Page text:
Furthermore, many of the 20 or so people from Emmanuel who typically embark on the mission trips are older retirees and at higher risk of severe complications from COVID-19. In May, the church announced it was canceling the Rosebud trip.
Mission trip cancelations are part of a wave of disruptions across The Episcopal Church caused by the pandemic, which in mid-March forced the suspension of most in-person worship services. Some congregations have begun laying plans for resuming limited in-person services, though many domestic and international mission trips remain in limbo.
With trips to Rosebud Episcopal Mission canceled, some of that work simply won’t get done for now, Stanley said, but she and the mission’s congregations remain active in serving their neighbors. The virtual mission trips capture some of that activity, through the videos Stanley started sharing online last week.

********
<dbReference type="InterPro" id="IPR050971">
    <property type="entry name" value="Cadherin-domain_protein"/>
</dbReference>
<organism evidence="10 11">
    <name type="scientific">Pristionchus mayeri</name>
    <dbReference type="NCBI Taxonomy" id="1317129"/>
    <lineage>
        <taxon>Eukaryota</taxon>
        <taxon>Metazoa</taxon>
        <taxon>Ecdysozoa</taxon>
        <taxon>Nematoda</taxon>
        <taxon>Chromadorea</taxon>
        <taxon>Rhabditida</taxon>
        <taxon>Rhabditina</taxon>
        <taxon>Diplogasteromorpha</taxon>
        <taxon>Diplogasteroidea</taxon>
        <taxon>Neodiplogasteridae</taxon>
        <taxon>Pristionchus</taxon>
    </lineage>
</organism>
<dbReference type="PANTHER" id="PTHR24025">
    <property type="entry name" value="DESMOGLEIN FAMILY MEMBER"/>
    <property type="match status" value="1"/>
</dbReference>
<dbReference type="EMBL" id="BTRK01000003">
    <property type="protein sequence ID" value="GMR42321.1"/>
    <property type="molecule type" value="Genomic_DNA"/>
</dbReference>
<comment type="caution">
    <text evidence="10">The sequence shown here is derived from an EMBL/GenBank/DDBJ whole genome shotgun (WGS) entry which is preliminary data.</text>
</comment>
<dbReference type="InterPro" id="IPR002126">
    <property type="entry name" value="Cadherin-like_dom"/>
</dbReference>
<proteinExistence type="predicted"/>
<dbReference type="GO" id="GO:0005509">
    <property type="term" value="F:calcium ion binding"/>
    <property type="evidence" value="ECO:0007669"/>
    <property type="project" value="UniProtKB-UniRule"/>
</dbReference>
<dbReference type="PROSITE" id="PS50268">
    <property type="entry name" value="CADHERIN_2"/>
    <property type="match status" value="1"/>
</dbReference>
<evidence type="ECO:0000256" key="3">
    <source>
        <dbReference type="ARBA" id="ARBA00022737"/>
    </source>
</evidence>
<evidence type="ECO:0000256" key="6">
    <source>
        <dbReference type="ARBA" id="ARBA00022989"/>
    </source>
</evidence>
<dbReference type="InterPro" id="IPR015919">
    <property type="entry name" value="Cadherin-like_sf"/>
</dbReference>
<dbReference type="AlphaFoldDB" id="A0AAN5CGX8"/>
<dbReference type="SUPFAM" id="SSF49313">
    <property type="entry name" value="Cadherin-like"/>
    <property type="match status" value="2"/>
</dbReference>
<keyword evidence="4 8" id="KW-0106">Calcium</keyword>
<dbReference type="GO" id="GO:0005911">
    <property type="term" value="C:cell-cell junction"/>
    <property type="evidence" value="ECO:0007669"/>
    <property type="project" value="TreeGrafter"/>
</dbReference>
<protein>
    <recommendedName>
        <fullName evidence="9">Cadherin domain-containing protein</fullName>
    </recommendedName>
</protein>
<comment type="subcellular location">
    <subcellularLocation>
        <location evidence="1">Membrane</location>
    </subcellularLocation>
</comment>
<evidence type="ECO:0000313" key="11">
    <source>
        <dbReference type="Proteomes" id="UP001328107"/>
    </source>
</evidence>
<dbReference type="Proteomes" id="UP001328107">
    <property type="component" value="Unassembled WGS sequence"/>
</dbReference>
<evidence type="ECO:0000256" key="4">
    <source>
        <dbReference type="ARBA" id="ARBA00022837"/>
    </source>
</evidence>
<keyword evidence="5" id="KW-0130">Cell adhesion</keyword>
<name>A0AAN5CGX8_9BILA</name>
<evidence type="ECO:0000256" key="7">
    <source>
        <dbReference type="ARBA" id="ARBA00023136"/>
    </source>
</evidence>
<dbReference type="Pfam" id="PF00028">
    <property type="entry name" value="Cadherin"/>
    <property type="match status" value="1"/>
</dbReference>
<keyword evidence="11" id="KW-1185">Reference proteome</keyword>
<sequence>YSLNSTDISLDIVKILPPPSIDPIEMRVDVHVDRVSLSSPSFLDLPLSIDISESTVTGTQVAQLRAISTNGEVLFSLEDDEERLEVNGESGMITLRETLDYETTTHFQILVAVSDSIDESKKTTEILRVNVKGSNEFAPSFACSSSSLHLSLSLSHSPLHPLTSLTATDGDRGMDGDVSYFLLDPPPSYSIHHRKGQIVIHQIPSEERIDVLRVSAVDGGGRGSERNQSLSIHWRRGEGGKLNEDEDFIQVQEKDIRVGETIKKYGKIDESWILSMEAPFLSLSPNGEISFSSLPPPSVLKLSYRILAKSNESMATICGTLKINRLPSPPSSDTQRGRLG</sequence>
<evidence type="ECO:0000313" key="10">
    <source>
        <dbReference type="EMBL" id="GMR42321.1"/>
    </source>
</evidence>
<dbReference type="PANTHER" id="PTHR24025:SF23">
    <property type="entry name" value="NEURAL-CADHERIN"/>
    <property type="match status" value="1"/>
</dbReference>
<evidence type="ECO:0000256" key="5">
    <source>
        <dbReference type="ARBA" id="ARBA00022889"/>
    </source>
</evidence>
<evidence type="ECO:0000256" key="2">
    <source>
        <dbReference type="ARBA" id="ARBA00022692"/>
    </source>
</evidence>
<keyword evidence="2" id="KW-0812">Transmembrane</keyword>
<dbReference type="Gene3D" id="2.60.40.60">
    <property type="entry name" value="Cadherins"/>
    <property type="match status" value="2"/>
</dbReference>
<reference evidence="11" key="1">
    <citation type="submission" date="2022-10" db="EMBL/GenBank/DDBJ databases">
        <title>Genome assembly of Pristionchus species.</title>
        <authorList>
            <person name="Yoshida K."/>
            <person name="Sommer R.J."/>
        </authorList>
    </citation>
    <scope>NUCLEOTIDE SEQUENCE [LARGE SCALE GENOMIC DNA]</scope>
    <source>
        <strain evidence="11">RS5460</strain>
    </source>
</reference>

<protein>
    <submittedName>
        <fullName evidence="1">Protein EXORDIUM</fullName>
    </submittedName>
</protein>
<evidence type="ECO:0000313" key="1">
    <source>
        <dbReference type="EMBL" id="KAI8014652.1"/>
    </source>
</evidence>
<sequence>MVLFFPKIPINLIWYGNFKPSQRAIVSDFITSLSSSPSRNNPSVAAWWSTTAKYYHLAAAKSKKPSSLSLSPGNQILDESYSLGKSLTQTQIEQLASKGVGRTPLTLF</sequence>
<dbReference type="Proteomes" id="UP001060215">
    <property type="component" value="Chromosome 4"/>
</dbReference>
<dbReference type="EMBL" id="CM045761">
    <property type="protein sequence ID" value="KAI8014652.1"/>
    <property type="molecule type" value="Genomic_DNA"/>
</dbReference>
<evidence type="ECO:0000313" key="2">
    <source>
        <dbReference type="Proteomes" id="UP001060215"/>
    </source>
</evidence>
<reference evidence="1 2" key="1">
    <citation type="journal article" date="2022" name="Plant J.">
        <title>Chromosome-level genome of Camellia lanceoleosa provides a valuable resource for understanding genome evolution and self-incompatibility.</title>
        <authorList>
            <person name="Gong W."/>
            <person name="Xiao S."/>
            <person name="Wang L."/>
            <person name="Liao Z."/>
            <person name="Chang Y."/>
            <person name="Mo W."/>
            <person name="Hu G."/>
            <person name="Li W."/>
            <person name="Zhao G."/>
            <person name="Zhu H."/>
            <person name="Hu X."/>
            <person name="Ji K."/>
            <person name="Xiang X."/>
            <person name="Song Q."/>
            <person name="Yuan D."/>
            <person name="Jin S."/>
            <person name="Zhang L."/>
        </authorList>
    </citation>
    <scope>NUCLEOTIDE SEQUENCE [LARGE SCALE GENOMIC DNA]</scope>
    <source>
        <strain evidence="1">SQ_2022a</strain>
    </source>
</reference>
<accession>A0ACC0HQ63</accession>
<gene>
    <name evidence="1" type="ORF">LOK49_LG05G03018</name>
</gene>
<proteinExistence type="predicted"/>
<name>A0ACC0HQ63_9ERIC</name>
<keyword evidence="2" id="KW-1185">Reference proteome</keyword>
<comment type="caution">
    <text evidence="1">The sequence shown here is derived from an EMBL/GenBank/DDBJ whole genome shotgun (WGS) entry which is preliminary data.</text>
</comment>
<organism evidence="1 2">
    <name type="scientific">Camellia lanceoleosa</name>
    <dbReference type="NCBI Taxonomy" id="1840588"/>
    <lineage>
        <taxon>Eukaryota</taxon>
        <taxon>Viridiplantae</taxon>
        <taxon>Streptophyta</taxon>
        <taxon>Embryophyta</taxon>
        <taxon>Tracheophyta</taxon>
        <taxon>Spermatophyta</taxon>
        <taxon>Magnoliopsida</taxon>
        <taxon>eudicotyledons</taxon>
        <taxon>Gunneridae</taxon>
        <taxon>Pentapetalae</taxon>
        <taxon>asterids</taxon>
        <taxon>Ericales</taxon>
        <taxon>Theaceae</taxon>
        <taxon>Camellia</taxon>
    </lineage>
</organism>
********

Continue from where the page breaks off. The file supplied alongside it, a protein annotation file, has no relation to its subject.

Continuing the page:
“Those of you that have been here know that we have a lot of land to take care of,” Stanley said in her video for June 11, which includes footage of Danny Gangone and his son mowing grass at the Bishop Hare Center in Mission, South Dakota, a project delayed by repairs to the lawnmowers.
In her videos, Stanley describes delivering cleaning supplies, a funeral for a deacon who died recently, painting and building repairs, installation of a new church sign and removal of a downed tree. Lately, she also has been assembling and distributing COVID-19 kits with face masks, hand sanitizer and other items. And when a surprise shipment of food arrived last week from a local charity partner, Stanley recruited volunteers to help sort it and take bundles to Rosebud families.